Net heterotrophy and carbonate dissolution in two subtropical seagrass meadows

The net ecosystem productivity (NEP) of two contrasting seagrass meadows within one of the largest seagrass ecosystems in the world, Florida Bay, was assessed using direct measurements over consecutive diel cycles. We report significant differences between NEP determined by dissolved inorganic carbon (NEPDIC) and by dissolved oxygen (NEPDO), likely driven by differences in air-water gas exchange and contrasting responses to variations in light intensity. In this first direct determination of NEPDIC in seagrasses, we found that both seagrass ecosystems were net heterotrophic, on average, despite large differences in seagrass net aboveground primary productivity. Net ecosystem calcification (NEC) was also negative, indicating that both sites were net dissolving of carbonate minerals. We suggest that a combination of carbonate dissolution and respiration in sediments exceeded seagrass primary production and calcification, supporting our negative NEP and NEC measurements. Furthermore, a simple budget analysis indicates that these two seagrass meadows have contrasting impacts on pH buffering of adjacent systems, due to variations in the TA : DIC export ratio. The results of this study highlight the need for better temporal resolution, as well as accurate carbonate chemistry accounting in future seagrass metabolism studies.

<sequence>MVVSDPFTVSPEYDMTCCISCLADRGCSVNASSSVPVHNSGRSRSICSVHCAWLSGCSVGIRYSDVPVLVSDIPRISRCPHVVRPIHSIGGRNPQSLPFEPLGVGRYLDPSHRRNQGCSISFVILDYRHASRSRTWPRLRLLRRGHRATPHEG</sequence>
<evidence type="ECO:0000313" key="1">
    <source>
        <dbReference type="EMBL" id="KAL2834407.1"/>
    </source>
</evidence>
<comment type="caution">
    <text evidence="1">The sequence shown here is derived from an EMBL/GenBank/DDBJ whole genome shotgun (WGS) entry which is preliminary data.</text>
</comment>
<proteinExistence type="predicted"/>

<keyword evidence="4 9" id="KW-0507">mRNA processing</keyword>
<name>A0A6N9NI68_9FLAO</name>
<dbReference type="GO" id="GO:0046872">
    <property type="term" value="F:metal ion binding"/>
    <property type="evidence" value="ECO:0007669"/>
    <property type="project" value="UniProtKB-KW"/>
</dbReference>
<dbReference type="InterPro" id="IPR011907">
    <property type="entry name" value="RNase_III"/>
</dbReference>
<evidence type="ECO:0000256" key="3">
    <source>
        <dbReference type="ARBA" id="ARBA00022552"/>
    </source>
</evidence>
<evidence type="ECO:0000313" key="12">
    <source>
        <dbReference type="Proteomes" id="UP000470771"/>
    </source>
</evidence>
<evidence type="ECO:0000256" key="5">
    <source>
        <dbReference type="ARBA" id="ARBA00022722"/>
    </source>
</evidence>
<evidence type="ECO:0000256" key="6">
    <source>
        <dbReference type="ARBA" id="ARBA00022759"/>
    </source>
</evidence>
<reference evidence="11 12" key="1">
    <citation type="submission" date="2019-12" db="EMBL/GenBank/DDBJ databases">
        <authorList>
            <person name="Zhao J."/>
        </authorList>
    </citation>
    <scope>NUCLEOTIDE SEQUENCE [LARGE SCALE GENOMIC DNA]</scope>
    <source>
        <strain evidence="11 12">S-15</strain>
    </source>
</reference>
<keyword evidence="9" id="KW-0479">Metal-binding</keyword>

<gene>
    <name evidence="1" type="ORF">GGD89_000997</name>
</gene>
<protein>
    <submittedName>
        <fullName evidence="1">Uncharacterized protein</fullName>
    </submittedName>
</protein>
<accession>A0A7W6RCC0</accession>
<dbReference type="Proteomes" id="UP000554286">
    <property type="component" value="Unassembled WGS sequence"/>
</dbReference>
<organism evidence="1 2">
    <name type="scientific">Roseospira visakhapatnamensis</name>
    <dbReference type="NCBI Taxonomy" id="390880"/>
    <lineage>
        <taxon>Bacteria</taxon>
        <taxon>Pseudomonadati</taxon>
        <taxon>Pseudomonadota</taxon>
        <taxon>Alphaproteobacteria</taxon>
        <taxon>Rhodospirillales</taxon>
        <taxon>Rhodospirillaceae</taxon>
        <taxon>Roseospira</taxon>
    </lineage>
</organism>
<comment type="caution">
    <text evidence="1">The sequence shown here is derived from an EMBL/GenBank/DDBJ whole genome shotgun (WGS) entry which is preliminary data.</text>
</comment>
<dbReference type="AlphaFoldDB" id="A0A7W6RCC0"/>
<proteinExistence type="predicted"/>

Dam B. R. V., Lopes C., Osburn C. L.& Fourqurean J. W., 2019. Net heterotrophy and carbonate dissolution in two subtropical seagrass meadows. Biogeosciences Discussions. Article.

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